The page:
Preserving Cost-Based BPA Power

As a member of the Senate Energy Committee, Maria has fought successfully along side her Pacific Northwest colleagues to preserve our region's system of cost-based hydropower, blocking repeated administration efforts to raise the rates of the Bonneville Power Administration (BPA). This year, she joined with her Northwest colleagues to block the administration's latest attempt, which would have reversed a decades-old BPA policy of using revenue from surplus power sales to lower electricity rates for consumers in the Northwest.

Supporting Clean Alternative Energy and Reducing Fossil Fuel Use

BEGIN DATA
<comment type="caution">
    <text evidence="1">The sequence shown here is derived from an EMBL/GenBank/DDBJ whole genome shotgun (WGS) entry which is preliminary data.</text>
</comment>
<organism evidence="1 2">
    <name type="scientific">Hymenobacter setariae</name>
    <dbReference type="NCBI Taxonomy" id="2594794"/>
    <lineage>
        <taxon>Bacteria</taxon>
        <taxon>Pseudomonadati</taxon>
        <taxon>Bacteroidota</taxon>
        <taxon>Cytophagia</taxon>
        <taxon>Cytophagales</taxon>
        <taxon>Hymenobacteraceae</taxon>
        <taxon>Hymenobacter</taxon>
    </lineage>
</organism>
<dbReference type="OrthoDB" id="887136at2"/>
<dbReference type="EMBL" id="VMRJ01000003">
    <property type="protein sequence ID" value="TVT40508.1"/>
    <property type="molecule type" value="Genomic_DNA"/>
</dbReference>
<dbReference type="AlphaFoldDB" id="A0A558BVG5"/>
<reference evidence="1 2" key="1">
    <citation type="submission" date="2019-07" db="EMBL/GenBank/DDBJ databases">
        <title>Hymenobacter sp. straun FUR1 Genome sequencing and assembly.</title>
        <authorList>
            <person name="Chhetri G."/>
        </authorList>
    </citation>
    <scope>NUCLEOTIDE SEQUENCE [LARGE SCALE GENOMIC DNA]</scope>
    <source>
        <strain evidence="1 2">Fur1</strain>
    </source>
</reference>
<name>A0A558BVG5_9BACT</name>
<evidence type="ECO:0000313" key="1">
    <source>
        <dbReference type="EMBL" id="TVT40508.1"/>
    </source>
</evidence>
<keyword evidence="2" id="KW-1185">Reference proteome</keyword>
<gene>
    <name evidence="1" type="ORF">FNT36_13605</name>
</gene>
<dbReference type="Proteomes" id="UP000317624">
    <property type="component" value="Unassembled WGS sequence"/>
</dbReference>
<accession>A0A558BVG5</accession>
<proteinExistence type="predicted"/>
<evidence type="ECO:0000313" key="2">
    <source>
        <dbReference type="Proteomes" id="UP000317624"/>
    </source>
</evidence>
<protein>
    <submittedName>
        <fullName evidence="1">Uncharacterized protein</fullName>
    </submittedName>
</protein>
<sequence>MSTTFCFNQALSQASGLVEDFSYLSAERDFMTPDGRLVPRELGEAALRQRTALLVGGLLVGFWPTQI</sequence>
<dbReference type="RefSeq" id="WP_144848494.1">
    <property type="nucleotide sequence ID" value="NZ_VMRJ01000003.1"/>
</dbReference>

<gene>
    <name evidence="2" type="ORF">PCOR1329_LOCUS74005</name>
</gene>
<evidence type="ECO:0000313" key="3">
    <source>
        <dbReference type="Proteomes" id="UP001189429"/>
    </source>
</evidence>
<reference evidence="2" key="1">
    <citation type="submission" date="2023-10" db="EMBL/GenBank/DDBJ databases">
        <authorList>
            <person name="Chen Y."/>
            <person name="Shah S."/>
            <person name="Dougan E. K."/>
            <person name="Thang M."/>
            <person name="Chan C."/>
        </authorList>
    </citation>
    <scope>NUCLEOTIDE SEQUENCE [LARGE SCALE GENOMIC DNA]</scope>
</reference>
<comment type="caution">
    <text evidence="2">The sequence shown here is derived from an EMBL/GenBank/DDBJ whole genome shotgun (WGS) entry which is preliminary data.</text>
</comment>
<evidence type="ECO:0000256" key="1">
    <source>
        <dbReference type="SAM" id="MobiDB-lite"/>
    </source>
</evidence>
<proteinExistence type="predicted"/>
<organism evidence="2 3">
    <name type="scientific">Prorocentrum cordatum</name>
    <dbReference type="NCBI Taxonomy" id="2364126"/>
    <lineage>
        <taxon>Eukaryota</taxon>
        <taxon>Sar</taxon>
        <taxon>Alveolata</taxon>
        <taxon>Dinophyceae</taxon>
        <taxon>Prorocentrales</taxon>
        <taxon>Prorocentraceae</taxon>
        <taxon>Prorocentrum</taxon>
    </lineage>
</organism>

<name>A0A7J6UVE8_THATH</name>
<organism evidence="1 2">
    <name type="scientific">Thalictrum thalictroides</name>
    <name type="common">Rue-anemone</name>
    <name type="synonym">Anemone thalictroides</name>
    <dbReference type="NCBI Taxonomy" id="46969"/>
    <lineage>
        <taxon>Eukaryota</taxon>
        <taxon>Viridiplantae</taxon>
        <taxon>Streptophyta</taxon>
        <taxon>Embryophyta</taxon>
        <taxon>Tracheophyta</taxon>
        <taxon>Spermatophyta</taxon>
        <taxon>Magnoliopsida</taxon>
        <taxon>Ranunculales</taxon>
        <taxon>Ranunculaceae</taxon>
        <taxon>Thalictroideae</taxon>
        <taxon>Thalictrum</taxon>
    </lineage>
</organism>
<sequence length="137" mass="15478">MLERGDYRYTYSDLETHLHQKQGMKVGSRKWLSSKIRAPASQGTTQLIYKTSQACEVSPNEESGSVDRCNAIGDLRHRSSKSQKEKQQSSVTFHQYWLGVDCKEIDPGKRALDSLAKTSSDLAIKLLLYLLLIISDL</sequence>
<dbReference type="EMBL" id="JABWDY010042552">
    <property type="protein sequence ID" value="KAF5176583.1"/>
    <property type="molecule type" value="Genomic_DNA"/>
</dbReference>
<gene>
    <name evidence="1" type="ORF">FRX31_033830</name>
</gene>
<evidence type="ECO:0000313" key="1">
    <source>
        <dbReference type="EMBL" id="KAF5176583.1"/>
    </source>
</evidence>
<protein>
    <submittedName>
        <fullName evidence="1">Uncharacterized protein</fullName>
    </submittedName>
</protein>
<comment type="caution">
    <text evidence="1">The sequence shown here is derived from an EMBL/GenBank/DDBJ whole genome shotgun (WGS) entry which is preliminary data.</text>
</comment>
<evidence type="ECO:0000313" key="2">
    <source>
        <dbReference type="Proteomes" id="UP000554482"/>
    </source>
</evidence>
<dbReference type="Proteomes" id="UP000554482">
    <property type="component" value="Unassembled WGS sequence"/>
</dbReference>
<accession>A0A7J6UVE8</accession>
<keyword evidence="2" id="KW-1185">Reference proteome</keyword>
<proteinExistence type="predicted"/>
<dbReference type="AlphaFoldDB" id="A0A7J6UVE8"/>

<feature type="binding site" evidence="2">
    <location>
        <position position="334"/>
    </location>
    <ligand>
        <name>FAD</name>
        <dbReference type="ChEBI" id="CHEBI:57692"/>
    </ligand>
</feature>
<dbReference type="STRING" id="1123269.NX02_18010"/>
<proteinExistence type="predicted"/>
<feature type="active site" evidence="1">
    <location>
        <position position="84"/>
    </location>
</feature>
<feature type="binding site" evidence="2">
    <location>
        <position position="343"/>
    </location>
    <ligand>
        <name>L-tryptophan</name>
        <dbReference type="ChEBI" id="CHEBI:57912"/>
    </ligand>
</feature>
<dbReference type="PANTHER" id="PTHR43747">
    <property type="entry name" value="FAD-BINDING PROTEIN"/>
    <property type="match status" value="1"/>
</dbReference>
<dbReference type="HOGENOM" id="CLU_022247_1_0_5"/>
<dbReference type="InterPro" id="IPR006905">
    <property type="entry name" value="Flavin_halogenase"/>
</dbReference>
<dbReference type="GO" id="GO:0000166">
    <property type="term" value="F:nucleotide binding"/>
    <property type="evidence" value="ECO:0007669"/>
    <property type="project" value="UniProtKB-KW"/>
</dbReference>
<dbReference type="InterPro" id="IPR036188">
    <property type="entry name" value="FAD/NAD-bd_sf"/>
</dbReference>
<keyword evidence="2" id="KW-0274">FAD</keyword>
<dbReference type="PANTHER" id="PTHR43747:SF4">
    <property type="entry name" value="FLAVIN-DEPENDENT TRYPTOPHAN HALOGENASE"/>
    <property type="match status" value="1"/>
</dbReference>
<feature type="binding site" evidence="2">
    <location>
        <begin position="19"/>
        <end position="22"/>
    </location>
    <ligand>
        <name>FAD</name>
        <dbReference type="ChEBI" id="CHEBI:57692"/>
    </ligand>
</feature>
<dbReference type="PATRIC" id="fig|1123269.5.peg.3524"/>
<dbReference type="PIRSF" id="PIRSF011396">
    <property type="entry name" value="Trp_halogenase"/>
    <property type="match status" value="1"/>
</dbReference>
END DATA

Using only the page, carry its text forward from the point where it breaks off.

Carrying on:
Maria is a steadfast supporter of clean, innovative solutions to our nation's energy needs. She has been a consistent advocate of measures to reduce oil imports, promote greater use of domestically produced biofuels, and increase the availability of flex fuel vehicles. Maria has also created a guide to help citizens jumpstart their own alternative fuel projects or find an ethanol or biodiesel station near where they live. Most recently, Maria introduced the Clean Energy Development for a Growing Economy (Clean EDGE) Act, a comprehensive bill cosponsored by a full quarter of the United State Senate. The Clean EDGE initiative begins with an aggressive goal: to reduce U.S. petroleum consumption by almost 6 million barrels a day in 2020—or 40 percent of America's projected imports. By clearing the pathways to innovation, investing in our workers and infrastructure, and providing American consumers with broader, more responsible choices, the Clean EDGE initiative also provides the tools to help move America forward, toward real energy security for the 21st Century.